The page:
One of the most exciting areas in diabetes at present is the possibility that it can be prevented by lifestyle modification. Studies from Finland, China and the USA have demonstrated that modest weight loss in association with dietary changes to increase fibre while at the same time reducing fat, in particular saturated fat, and 30 minutes of exercise can reduce incident diabetes by nearly two-thirds in high risk individuals over a 3 year period [30,30-32]. The challenge has been to implement these trial findings in routine clinical practice and this also applies to people with severe mental illness. For too long, there have been feelings of therapeutic nihilism that have prevented healthy lifestyle programmes from being offered to people with severe mental illness.
Recently studies have shown that this pessimism has been misplaced [33,34]. Weight loss and lifestyle modification is possible; one example is the Salford weight management clinic, which achieved a mean weight loss of 7% in self selected people with severe mental illness after a year (figure 1) [34]. The Salford clinic operates a weekly group session during which the patients are educated about healthy living and are invited to make stepwise changes to their lifestyle. There is plenty of opportunity for change: some patients describe drinking 10 litres of sugary carbonated beverages daily and so switching to diet drinks or water can significantly reduce sugar and calorie intake. The challenge to health care professional is to ensure that these healthy messages are conveyed to people with severe mental illness as it is likely that they have not heard these before.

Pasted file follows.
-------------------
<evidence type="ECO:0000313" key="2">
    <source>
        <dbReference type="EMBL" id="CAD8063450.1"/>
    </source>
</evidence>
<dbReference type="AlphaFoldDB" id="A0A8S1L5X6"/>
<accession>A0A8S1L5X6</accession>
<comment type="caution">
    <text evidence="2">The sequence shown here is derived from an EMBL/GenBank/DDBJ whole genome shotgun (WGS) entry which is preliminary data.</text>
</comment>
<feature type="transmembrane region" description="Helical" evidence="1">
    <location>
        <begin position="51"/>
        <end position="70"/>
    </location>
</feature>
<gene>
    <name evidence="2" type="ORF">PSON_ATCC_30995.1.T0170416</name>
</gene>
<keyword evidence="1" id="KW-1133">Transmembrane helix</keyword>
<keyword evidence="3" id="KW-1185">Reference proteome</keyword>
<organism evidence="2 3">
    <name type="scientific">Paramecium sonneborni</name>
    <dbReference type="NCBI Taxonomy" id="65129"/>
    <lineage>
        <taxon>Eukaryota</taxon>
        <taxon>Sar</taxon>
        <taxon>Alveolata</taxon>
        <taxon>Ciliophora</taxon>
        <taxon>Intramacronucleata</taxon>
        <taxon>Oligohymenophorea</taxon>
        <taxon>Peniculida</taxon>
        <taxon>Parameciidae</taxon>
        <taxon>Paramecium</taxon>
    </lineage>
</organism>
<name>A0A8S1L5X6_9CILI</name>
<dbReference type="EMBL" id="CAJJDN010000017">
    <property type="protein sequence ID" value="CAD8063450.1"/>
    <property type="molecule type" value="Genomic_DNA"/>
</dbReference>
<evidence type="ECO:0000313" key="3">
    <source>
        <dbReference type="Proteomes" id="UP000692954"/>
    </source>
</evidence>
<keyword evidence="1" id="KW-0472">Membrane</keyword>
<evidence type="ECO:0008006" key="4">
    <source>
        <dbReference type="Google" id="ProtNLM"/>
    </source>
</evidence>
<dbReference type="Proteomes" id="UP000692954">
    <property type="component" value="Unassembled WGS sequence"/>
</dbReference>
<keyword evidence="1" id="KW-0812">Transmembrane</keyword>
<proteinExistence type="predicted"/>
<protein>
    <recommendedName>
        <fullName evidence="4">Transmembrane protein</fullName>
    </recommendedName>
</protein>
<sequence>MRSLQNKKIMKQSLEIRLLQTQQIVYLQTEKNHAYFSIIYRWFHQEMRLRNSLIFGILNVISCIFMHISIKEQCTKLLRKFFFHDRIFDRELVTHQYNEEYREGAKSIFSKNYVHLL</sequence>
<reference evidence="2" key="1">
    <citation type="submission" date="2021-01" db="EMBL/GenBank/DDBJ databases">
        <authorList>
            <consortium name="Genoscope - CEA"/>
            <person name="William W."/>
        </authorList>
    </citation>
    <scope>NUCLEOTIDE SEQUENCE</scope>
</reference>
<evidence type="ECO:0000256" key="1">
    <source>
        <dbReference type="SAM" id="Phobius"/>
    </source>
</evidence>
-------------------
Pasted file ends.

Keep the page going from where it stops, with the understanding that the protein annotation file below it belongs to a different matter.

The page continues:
Figure 1: Change in mean weight with time in the Salford weight management clinic.
Pendlebury et al Presented at Society of Biological Psychiatry 2007


Figure 2: Factors influencing the risk of diabetes among people with schizophrenia.
Modified from Holt & Peveler Diab Obes Metab 2006. 8:125-135


How to manage diabetes?
Diabetes is a complex chronic condition that requires the patient to take multiple medications and adopt healthy lifestyle choices. Diabetes education is needed to empower the patient to take control of their diabetes for the vast majority of the time when they do not have access to health care professionals. These principles also apply equally to people with severe mental illness and therefore the diabetes should be managed by someone with suitable expertise in diabetes management.